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My Zine 398, and what people are saying about it.

Reviews for 398#10.

Review from Zine World #28

Hell yeah, a collection of original short-short stories by Elizabeth J. M. W. that are great. While not as ethereal and crafted as Patricia McKillip's novels, these stories brought fantasy to mind
(yes, this comparison shows how much I liked these stories). "The Boy
Who Owned the Forest" is simple and neat, while "The Winter of the
River" is bittersweet. Nearly all the stories are awesome. Well worth
your time. Order now. (mishap)

Review from Sample Press (www.samplepress.org)

This zine is a compilation of favored short stories from the previous nine issues of 398, with two new stories to boot! The stories are well-written fairy tales, some with a lesson, some seemingly
without (although it may have been there and I just missed it).
Elizabeth's writing is colorful and descriptive and I enjoy her style
quite a bit.

Here's an excerpt from the story titled Summer: "She would come knock at my door early in the day, while the morning doves were still singing. Her anklet had tiny silver charms and bells that sounded like
an ice cream bicycle in a dream - by that sweet music I could always
anticipate her knock."

See what I mean? Nice, descriptive authoring, especially for a zinester. A typical zinester tends to favor the short and sweet method of writing fiction. It's nice to see someone giving their words a lot
of flair. This is a solid effort that reads like Grimm's Fairy Tales
for the underground set. Snag a copy if you like fiction zines. Good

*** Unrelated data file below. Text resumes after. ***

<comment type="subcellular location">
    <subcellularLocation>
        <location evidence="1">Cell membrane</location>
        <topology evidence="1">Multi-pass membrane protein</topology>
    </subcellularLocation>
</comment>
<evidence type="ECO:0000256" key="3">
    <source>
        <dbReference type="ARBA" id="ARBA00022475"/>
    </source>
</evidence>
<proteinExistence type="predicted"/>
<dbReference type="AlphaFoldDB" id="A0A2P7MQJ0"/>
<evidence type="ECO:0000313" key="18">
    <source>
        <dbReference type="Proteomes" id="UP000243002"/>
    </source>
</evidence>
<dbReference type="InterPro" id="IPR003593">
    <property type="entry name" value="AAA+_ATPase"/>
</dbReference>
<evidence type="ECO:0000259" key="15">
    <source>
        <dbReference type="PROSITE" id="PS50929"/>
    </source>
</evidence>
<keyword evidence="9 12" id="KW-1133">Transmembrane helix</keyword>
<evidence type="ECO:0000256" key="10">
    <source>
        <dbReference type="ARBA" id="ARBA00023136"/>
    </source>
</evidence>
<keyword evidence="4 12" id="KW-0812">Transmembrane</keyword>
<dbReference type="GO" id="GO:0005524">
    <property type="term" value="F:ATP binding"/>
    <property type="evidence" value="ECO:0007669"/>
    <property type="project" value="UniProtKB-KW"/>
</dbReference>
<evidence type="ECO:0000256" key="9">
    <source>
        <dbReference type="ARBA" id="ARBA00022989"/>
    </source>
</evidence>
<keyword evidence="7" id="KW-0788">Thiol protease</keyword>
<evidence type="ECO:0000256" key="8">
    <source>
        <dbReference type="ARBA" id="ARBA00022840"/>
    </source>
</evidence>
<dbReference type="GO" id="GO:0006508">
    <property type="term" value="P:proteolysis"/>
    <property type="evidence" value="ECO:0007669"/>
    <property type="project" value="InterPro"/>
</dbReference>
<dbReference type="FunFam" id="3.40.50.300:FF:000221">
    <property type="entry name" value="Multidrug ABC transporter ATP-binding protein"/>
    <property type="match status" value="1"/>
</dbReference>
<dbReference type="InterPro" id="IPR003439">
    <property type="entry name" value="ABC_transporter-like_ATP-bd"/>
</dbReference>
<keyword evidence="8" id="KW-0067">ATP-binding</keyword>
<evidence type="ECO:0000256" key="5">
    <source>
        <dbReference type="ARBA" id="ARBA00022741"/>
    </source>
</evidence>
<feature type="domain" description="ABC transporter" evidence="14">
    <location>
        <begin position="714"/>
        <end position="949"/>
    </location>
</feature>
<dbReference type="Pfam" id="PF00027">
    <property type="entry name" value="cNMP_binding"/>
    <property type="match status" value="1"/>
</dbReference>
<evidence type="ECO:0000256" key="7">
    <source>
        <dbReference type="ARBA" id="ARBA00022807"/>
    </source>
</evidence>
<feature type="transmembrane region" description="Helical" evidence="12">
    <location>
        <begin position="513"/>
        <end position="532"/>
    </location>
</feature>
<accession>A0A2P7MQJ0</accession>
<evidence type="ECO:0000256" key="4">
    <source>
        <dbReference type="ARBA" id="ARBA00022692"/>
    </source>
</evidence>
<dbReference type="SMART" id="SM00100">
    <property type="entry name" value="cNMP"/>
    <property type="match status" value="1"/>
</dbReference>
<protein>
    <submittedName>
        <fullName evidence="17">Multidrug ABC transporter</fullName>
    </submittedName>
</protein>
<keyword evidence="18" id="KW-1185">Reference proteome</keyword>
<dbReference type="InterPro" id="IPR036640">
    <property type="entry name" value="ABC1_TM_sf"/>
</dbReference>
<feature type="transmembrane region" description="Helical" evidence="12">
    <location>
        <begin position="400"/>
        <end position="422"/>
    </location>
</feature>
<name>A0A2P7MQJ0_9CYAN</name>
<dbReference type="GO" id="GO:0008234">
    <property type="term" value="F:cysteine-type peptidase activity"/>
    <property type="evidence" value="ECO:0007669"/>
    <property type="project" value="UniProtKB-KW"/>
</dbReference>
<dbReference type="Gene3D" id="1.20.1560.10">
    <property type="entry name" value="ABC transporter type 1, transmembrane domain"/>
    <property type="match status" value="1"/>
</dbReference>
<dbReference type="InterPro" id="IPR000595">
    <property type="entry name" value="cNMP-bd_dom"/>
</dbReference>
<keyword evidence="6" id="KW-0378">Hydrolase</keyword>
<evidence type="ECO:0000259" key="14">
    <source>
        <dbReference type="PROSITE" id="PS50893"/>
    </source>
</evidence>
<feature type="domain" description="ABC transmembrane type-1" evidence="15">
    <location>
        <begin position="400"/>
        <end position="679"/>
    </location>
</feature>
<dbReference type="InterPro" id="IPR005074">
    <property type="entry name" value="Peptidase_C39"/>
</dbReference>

stuff. (Jennifer Manriquez)

Review from Broken Pencil, Issue 40: (www.brokenpencil.com)

If you take a quarter-sized zine, pack it to the brim with short stories and toss in some cartoons, you have the main ingredients that make up 398. Serving up a whole whack of fairy tales, 398 is a litzine
that has created a Wonderland all its own with stories of crazy
cornfield mazes, swimming pianos and magic. One thing to truly
apprecite about this zine is its accessibility: its reading level will
provide a comfortable challenge for children but will also engage
older readers. And while the stories are fantastical, they have
substance and avoid sugarcoating reality. Take "The Piano that Swam"
for example:

"My mother died.

My mother use to play the piano.

My mother died, but father kept the piano.

I would sometimes catch father staring at the piano after her death. It was as if he was willing it to play like mother used to do every night after dinner while father did the washing up. He'd say, 'It's a
pleasure to do the dirty work when accompanied by such beautiful